In most cases, importing/exporting raw wood listed on CITES Appendices I or II can be complicated and costly, and in most cases, is neither legal nor encouraged. Some wood is further restricted to include even finished wood products, and in all but the most exceptional cases, is not recommended.
If ever in doubt on such complicated issues, be sure to consult proper authorities to get a matter clarified.
Founded in 1948, the International Union for Conservation of Nature (or IUCN for short) is both the oldest and largest network dealing with global environmental issues. Perhaps most notably for woodworkers, the IUCN publishes what is known as The IUCN Red List of Threatened Species™.
Species included on the Red List fall into one of three categories:
Critically Endangered: Facing an extremely high risk of extinction in the wild in the immediate future.
Endangered: Not critically endangered, but still facing a very high risk of extinction in the wild in the near future.
Vulnerable: Not endangered, but still facing a high risk of extinction in the wild in the medium-term future.
It should be noted that “the immediate future” here is relative: the IUCN uses the gauge of three generations to determine a species’ rate of depletion. With mammals and other shorter-lived organisms, this tri-generational window may only be a few years or decades. However, since trees can be extremely long-lived, (several decades or even centuries for a single generation), the overall timeline for endangered trees is generally more drawn-out than other endangered species.
In addition to the three listed categories above, there are also a few other assessments that the IUCN makes on species:
Near Threatened: Technically doesn’t meet the Red List criteria of a vulnerable or endangered species, but is close to qualifying and/or may qualify in the near future.
Conservation Dependent: Currently the focus of a species or habitat-specific conservation program. Cessation of such conservation programs would shortly result in the species being listed on the Red List.
Data Deficient: Either not enough data to make an accurate assessment, or a species’ listing has been disputed or challenged.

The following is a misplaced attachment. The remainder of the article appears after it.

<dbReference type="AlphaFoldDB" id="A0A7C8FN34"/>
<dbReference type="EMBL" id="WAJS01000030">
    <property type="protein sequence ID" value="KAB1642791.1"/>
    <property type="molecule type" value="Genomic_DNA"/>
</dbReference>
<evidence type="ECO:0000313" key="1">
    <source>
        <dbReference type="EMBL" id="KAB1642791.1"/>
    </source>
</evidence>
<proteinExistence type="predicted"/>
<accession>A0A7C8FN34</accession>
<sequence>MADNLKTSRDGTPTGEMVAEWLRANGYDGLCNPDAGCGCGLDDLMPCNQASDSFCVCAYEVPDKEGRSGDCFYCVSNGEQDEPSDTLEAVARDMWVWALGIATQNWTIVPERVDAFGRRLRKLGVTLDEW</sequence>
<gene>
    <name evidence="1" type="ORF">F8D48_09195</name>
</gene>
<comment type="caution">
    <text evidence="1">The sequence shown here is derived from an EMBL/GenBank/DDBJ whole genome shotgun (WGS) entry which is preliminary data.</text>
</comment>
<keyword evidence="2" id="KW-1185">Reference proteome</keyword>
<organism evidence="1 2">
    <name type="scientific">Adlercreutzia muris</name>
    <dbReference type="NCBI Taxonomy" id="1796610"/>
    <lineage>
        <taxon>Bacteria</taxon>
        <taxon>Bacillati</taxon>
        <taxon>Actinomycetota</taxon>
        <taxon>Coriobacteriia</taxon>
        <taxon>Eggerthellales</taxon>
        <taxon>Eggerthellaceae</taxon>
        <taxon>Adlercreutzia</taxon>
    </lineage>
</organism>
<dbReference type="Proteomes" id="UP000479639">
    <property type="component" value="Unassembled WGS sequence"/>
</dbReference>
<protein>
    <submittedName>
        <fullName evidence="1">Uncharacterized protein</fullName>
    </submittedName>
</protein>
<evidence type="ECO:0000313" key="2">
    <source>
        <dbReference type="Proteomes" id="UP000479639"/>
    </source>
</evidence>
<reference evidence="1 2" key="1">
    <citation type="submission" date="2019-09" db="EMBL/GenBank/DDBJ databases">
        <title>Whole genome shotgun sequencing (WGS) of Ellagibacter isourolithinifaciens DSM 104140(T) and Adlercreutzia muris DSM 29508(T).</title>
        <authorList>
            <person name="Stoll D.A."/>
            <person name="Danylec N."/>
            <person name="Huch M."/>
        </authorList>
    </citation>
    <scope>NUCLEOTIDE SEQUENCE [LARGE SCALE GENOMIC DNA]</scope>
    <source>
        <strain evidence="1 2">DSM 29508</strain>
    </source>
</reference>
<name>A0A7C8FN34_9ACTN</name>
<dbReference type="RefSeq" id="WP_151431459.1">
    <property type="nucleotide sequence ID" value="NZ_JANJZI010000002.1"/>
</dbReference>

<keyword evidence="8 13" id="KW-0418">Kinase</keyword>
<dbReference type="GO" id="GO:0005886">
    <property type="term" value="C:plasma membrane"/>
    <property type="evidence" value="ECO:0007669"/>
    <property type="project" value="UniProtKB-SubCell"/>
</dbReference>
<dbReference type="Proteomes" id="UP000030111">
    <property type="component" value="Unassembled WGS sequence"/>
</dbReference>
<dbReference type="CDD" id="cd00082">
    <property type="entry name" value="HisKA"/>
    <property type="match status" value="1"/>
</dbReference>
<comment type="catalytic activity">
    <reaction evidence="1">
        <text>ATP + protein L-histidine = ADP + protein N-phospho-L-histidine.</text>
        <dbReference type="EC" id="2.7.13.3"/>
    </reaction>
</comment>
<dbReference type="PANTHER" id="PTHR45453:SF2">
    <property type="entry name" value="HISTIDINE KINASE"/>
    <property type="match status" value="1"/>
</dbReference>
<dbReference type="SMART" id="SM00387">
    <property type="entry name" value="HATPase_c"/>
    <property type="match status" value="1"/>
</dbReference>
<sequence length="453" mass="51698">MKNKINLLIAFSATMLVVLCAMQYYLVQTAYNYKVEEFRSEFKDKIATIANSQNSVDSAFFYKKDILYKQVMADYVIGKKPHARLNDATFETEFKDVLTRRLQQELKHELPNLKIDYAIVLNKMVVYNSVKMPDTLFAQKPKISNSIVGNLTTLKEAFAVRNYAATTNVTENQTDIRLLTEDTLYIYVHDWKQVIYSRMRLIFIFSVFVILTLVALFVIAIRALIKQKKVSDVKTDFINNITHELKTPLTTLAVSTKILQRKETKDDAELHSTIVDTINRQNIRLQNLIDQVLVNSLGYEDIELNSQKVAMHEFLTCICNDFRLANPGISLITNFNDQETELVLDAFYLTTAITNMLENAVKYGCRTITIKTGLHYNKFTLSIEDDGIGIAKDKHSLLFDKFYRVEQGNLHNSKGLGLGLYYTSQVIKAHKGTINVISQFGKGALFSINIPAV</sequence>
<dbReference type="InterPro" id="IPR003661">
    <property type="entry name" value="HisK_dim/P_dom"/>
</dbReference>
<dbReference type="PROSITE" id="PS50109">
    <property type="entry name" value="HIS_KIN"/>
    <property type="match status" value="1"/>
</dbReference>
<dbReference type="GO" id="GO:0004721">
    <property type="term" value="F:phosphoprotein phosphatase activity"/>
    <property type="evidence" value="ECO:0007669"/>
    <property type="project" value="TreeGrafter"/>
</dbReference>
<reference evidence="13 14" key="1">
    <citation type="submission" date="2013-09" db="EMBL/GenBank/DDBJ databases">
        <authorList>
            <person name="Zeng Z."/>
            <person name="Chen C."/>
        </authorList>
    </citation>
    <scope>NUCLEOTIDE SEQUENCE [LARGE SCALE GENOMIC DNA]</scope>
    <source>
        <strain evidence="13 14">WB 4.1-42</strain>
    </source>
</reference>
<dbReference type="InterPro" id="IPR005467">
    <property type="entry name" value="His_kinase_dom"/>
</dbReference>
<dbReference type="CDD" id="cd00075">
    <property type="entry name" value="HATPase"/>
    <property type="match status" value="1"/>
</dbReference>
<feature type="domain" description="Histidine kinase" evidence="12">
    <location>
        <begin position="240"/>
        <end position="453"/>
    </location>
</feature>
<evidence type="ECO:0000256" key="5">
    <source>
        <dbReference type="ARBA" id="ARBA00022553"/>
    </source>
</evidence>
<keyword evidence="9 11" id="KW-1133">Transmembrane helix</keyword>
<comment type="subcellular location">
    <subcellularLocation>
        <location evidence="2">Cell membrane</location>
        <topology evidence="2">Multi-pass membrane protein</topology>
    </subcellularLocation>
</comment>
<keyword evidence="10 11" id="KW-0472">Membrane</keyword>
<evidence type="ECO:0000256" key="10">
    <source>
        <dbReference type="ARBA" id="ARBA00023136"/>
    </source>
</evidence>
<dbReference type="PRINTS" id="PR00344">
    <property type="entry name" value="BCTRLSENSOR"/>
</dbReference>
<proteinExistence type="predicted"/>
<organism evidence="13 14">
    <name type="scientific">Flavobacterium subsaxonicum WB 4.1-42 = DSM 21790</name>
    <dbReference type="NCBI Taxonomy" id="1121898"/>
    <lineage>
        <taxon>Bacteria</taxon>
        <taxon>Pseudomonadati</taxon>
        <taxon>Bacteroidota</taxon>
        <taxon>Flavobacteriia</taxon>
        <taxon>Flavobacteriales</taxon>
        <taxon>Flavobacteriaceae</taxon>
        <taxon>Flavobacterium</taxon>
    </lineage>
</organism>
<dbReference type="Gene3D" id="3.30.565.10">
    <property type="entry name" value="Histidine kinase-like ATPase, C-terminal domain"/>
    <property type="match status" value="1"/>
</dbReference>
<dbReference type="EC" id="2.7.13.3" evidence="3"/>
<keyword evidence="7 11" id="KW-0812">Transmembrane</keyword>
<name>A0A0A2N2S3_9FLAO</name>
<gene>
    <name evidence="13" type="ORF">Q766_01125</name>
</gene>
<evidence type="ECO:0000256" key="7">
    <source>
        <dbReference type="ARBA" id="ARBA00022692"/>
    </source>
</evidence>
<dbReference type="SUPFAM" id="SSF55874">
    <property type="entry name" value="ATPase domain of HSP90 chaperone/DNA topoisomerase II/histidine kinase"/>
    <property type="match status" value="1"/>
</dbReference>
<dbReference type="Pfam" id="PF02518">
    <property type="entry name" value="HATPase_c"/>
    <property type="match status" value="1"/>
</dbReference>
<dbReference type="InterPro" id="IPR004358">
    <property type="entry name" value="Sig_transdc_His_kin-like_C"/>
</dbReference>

Least Concern: Species that aren’t near threatened, and are not dependent on conservation efforts.
Not Assessed: Obscure or uncommon species may still be unassessed. Absence from the Red List doesn’t always imply safety.
It should also be noted that one unintentional shortcoming of the Red List is that it only considers the risk of extinction; broader issues dealing with habitat destruction or deforestation are not considered. Also, it doesn’t necessarily take into account the maturity of the trees (i.e., centuries-old trees are cut down, and subsequently replanted with younger trees).
Red List Species
IUCN Red List Status
|Balau||Shorea spp.||Critically Endangered|
|Bois de Rose||Dalbergia maritima||Endangered|
|Brownheart||Vouacapoua americana||Critically Endangered|
|Cedar of Lebanon||Cedrus libani||Vulnerable|
|Cedar, Port Orford||Chamaecyparis lawsoniana||Vulnerable|
|Cedar, Spanish||Cedrela odorata||Vulnerable|
|Chestnut, horse||Aesculus hippocastanum||Vulnerable|
|Dorrigo waratah||Alloxylon pinnatum||Vulnerable|
|Ebony, Brown||Caesalpinia paraguariensis||Vulnerable|
|Ebony, Gaboon||Diospyros crassiflora||Endangered|
|Ebony, Macassar||Diospyros celebica||Vulnerable|
|Ebony, Mun||Diospyros mun||Critically Endangered|
|Fir, Fraser||Abies fraseri||Endangered (in the wild)|
|Fir, Spanish||Abies pinsapo||Endangered|
|Keruing||Dipterocarpus spp.||Critically Endangered|
|Kauri, East Indian||Agathis dammara||Vulnerable|
|Kauri, Fijian||Agathis macrophylla||Endangered|